To fans of Western horror, the name Wes Craven is something of a legend. This is the guy who created one of the most iconic characters in horror- Freddy Krueger- in the "Nightmare in Elm Street" series. This is the guy who had the smarts to turn the genre on its head and give it a new breath of fresh air in the "Scream" trilogy, and come next year, quadrology. This is the guy whose horror movies- "The Hills Have Eyes", "The Last House on the Left" and of course the "Nightmare" series- are being remade by a new breed of filmmakers eager to be the next him.

Naturally then, the fact that "My Soul to Take" is Wes Craven's first film in five years (since 2005's "Red Eye") and first that the horror- meister has written and directed in fifteen years comes with certain expectations. Indeed, all the usual elements of a classic Wes Craven horror are present- a small town with hidden secrets from the past; a legend that is the stuff of campfire stories; and hipper-than-thou teen- speak- but unfortunately this is far from any classic. In fact, it probably qualifies as one of Wes Craven's career worst, if not the worst.

The opening in itself is baffling. A tightly condensed prologue is meant to set up the legend of the Riverton Ripper, a family man with multiple personality disorder including a particularly murderous one that has turned him into the town serial killer. He tries to kill his pregnant wife, the police rush in and shoot him a couple of times, he wakes rather miraculously to return the favour, the police fire some more, then the ambulance crashes on the way to the hospital and he disappears. Meanwhile on that very night, seven babies are born at the hospital.

The catch here is this- each one of his seven souls has taken over one of the babies, so one of them will eventually turn into a murderer. It's best you remember this, since the frenzied and convoluted manner Wes Craven tells the story makes it unnecessarily confusing. Fast-forward sixteen years later, when the Ripper has become the stuff of local legend, and a traditional prank played on one of them, Bug (Max Thierot), goes awry and apparently brings back the Ripper.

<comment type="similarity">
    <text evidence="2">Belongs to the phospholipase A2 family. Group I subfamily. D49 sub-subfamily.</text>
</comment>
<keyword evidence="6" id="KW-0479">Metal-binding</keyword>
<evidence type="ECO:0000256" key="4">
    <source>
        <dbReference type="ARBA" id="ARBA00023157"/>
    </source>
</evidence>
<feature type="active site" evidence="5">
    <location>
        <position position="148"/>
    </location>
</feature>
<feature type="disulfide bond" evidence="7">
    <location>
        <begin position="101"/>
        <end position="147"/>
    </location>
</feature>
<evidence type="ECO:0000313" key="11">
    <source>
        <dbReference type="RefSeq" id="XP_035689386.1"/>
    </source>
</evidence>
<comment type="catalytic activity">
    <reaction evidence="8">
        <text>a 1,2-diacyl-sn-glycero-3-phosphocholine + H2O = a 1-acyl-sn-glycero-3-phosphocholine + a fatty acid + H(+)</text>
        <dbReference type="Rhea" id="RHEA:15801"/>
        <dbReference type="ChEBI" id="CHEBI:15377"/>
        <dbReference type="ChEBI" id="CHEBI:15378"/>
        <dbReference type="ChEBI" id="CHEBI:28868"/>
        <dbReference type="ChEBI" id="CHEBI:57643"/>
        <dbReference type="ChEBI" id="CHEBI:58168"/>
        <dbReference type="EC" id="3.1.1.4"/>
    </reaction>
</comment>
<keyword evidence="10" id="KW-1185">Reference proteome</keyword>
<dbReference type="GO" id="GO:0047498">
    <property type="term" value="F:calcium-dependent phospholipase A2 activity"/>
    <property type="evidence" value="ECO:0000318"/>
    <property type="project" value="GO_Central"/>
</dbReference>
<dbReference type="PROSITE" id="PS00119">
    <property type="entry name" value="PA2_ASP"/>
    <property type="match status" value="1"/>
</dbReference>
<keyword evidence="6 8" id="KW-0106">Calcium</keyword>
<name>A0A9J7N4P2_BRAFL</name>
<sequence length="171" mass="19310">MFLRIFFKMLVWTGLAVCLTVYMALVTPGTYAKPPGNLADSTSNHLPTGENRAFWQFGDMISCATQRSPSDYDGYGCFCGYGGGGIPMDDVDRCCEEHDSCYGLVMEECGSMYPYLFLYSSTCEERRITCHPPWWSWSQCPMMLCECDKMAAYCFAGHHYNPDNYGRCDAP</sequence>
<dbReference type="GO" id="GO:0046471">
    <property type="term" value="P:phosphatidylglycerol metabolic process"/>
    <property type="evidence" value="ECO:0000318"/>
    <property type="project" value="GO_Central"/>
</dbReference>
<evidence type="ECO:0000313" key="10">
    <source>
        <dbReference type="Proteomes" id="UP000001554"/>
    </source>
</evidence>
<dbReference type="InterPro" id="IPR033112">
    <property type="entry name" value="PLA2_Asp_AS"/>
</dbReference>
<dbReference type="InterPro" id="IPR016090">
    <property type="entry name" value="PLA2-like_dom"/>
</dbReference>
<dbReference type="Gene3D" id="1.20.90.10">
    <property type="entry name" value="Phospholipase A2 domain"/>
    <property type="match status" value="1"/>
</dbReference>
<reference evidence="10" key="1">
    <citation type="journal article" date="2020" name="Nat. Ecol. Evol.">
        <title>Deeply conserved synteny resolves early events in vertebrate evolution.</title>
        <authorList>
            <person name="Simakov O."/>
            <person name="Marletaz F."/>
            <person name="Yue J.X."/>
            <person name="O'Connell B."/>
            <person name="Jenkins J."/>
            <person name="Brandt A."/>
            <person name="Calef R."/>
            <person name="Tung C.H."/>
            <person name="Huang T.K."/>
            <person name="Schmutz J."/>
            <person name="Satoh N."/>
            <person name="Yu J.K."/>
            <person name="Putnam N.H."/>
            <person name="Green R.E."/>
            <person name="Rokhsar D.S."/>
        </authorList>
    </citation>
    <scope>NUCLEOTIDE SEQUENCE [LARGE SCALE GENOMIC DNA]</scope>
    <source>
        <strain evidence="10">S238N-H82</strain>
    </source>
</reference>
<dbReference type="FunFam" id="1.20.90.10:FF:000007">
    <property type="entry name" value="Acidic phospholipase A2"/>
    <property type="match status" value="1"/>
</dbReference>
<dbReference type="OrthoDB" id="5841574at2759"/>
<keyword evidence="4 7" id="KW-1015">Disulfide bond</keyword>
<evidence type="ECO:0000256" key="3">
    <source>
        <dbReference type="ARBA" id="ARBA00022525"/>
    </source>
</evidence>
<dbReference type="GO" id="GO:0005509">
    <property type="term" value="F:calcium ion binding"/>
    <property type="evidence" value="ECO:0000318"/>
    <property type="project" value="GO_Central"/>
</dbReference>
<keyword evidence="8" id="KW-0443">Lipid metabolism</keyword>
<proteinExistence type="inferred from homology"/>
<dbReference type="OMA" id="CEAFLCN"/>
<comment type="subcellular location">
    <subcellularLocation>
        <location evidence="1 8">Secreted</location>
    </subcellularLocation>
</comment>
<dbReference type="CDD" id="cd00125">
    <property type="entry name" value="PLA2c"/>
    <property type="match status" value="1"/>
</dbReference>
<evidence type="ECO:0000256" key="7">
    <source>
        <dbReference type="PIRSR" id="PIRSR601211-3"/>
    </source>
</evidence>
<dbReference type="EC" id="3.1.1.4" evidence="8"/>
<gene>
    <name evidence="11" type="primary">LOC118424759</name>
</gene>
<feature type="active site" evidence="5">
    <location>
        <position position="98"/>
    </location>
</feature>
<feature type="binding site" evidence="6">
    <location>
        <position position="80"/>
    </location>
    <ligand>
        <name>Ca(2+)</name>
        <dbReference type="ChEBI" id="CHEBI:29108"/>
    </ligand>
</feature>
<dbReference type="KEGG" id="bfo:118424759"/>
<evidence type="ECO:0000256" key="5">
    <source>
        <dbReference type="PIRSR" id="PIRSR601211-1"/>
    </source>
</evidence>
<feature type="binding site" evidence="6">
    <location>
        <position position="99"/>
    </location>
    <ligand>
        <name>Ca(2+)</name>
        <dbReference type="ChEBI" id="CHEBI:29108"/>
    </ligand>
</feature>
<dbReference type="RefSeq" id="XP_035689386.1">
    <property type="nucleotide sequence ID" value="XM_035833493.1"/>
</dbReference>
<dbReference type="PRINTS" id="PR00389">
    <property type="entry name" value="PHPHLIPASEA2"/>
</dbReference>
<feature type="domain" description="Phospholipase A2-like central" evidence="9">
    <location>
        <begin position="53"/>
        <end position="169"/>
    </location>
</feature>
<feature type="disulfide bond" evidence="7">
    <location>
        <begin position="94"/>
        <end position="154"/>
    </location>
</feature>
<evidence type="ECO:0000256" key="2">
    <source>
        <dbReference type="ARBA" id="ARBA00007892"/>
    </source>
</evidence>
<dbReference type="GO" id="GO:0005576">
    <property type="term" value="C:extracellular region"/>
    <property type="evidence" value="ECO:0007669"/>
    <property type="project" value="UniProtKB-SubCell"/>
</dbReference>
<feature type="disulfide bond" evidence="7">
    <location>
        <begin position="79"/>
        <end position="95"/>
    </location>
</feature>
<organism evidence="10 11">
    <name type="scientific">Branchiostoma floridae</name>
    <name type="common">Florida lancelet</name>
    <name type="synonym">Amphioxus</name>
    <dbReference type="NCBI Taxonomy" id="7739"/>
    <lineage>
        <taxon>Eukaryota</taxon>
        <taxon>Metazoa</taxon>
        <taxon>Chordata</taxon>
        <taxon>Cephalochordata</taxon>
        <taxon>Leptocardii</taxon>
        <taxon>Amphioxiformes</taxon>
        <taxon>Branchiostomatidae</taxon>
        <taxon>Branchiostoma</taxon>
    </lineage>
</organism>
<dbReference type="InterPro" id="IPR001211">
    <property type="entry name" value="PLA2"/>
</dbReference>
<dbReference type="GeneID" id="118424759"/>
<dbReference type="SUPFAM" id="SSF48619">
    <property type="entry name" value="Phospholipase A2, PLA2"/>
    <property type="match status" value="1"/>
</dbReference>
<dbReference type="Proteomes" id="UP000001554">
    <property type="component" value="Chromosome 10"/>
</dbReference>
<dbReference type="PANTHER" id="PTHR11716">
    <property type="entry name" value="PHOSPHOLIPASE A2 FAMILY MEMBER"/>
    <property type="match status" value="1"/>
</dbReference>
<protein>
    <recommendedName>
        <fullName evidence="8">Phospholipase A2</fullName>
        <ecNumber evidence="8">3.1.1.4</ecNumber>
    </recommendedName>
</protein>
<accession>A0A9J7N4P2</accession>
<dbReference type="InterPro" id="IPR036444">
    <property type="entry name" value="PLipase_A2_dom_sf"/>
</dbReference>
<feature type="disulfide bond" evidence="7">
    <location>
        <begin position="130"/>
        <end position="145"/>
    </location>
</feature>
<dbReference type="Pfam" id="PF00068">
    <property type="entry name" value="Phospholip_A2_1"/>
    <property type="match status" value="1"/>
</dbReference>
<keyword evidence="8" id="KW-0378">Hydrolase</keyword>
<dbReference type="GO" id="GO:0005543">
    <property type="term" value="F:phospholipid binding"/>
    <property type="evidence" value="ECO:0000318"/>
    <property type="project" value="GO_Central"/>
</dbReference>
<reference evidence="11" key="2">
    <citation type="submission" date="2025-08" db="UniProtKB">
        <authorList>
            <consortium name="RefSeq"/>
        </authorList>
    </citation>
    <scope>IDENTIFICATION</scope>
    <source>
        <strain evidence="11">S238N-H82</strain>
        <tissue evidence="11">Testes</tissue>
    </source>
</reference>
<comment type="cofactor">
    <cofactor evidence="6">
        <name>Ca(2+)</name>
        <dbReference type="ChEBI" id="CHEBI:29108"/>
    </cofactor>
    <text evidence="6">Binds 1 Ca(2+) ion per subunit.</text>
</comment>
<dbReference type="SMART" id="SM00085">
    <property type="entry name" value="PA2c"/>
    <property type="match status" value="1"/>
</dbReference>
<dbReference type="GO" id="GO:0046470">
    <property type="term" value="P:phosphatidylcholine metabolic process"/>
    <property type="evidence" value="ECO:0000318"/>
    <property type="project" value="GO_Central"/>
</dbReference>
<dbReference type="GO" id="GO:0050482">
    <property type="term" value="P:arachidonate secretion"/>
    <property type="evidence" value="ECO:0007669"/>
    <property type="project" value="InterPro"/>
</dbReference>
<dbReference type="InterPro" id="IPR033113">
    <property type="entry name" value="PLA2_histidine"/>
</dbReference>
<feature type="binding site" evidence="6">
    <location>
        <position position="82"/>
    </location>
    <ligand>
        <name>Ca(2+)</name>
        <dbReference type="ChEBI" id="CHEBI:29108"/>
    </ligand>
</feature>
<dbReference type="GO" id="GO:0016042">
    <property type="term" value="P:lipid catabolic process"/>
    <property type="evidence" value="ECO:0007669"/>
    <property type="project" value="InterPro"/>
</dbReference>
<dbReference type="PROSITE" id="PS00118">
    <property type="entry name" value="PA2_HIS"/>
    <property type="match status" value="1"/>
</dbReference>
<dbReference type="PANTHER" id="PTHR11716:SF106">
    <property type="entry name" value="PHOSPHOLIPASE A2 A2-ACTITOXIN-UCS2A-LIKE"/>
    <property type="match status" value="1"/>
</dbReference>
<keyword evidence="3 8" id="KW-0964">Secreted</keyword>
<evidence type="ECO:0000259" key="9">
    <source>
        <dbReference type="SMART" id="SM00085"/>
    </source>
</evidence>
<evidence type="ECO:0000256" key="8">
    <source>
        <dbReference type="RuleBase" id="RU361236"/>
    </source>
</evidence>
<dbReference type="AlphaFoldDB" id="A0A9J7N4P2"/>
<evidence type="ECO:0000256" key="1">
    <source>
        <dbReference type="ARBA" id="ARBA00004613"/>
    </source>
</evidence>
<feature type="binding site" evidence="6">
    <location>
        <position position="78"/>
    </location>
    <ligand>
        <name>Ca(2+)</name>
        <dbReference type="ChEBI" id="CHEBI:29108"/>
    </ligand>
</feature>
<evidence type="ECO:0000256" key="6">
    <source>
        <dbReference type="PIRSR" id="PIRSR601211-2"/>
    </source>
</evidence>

Unfolding entirely over the course of one day, Craven spends the first half of the film setting up his seven characters- the hot jock (Nick Lashaway), the sweet hottie (Paulina Olszynski), the religious chick (Zena Grey), the token Asian (Jeremy Chu), the African American blind boy (Denzel Whitaker), and Max's best friend Alex (John Magaro)- before the start of the blodletting. Sadly, none of the characters are any more than cinematic stereotypes, so whichever order they eventually meet their death doesn't really matter to the audience. The same goes for Craven's clumsy writing, his attempts at witty exchanges falling awfully flat.

By the time the Ripper comes calling, it's pretty much a case of 'too little too late'. Aside from not shying away from the gore, Craven botches any buildup to the climax by piling on the deaths too swiftly. Before any of the characters understand what is going on, they have already been off-ed or are in the process of getting off-ed. Even the extended climax done the Craven way (i.e. several characters trapped in the house with a killer in their midst a la "Scream") feels derivative and unconvincing.

The only consolation therefore is that by the end of the movie, you won't get a headache from watching the movie in 3D, as folks in the US would have (the movie is only available in 2D here). But the real horror is that Wes Craven may have finally, after an illustrious career stretching almost 40 years, lost his horror mojo. "My Soul to Take" is a major disappointment from Craven- let's just hope he still remembers how to make an audience "Scream" next year.

Reviewed by indyj1 2 / 10

I Can't Believe Wes Craven Made This Garbage

Despite numerous warnings to avoid this film, I shelled out my money, including the ridiculous $3 extra for 3D glasses, figuring, it's Wes Craven, how bad can it be? Well, the answer is, extremely, horribly, atrociously bad. MSTT made Shocker look like Citizen Kane. I've seen better efforts at the After Dark Horrorfests and coming from The Asylum on SyFy.

MSTT had a script and dialog of the level of some fresh-out-of-some-two-bit-drama-school reject, not of a nearly 40-year veteran of filmmaking. Half the dialog made no sense whatsoever, and the emotions of the actors was usually misplaced.

While the story had promise, the execution failed completely. At first, the action seemed forced to get to the central elements Craven was looking for, then the resolution bogged down in complete incoherence.

Craven can't blame some one else's script or studio insistence on cuts, 'cause this atrocity was all his. If this is the best he can do, he should retire. He's proved he has nothing left to add to horror.

And if my negative comments still don't dissuade you from seeing this atrocity, make sure you at least seek out 2D instead of the extra money for 3D, because...

THERE WAS NO Discernible 3D IN THE FILM WHATSOEVER!!!! Scenes which should have popped out of the screen, such as the ambulance crash, DIDN'T! It's quite obvious the studio realized what a piece of crap MSTT was and how it would plummet in ticket sales once work of mouth got out, so they did post-filming 3D conversion to bilk the poor suckers who went to see it opening weekend out of a few dollars more.

The only reason I didn't rate this a 1 is because, sadly, I have seen worse. But this one should be avoided at all costs.